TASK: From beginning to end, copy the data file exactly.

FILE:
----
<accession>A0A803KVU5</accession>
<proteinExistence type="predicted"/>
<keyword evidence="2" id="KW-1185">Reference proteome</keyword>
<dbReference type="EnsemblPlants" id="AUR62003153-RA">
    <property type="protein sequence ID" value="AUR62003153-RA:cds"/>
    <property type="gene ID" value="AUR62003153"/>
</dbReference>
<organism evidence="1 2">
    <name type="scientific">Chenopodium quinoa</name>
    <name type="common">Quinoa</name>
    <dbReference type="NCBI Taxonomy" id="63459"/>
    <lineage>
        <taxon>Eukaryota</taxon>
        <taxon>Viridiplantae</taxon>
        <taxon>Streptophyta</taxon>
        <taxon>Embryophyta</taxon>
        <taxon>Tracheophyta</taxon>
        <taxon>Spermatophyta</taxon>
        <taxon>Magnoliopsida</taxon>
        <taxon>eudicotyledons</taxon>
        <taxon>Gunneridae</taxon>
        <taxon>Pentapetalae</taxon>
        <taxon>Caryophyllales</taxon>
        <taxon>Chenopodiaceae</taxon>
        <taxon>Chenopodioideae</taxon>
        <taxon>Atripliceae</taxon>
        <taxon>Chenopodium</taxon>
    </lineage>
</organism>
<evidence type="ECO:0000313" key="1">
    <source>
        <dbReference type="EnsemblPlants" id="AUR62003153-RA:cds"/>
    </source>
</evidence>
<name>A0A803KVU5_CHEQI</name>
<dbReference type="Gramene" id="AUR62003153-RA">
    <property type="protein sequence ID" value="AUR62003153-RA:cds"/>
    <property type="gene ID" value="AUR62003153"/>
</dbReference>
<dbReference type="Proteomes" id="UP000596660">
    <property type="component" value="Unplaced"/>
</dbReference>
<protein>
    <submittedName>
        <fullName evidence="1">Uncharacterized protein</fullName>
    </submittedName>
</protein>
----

<accession>A0A803KVU5</accession>
<proteinExistence type="predicted"/>
<keyword evidence="2" id="KW-1185">Reference proteome</keyword>
<dbReference type="EnsemblPlants" id="AUR62003153-RA">
    <property type="protein sequence ID" value="AUR62003153-RA:cds"/>
    <property type="gene ID" value="AUR62003153"/>
</dbReference>
<organism evidence="1 2">
    <name type="scientific">Chenopodium quinoa</name>
    <name type="common">Quinoa</name>
    <dbReference type="NCBI Taxonomy" id="63459"/>
    <lineage>
        <taxon>Eukaryota</taxon>
        <taxon>Viridiplantae</taxon>
        <taxon>Streptophyta</taxon>
        <taxon>Embryophyta</taxon>
        <taxon>Tracheophyta</taxon>
        <taxon>Spermatophyta</taxon>
        <taxon>Magnoliopsida</taxon>
        <taxon>eudicotyledons</taxon>
        <taxon>Gunneridae</taxon>
        <taxon>Pentapetalae</taxon>
        <taxon>Caryophyllales</taxon>
        <taxon>Chenopodiaceae</taxon>
        <taxon>Chenopodioideae</taxon>
        <taxon>Atripliceae</taxon>
        <taxon>Chenopodium</taxon>
    </lineage>
</organism>
<evidence type="ECO:0000313" key="1">
    <source>
        <dbReference type="EnsemblPlants" id="AUR62003153-RA:cds"/>
    </source>
</evidence>
<name>A0A803KVU5_CHEQI</name>
<dbReference type="Gramene" id="AUR62003153-RA">
    <property type="protein sequence ID" value="AUR62003153-RA:cds"/>
    <property type="gene ID" value="AUR62003153"/>
</dbReference>
<dbReference type="Proteomes" id="UP000596660">
    <property type="component" value="Unplaced"/>
</dbReference>
<protein>
    <submittedName>
        <fullName evidence="1">Uncharacterized protein</fullName>
    </submittedName>
</protein>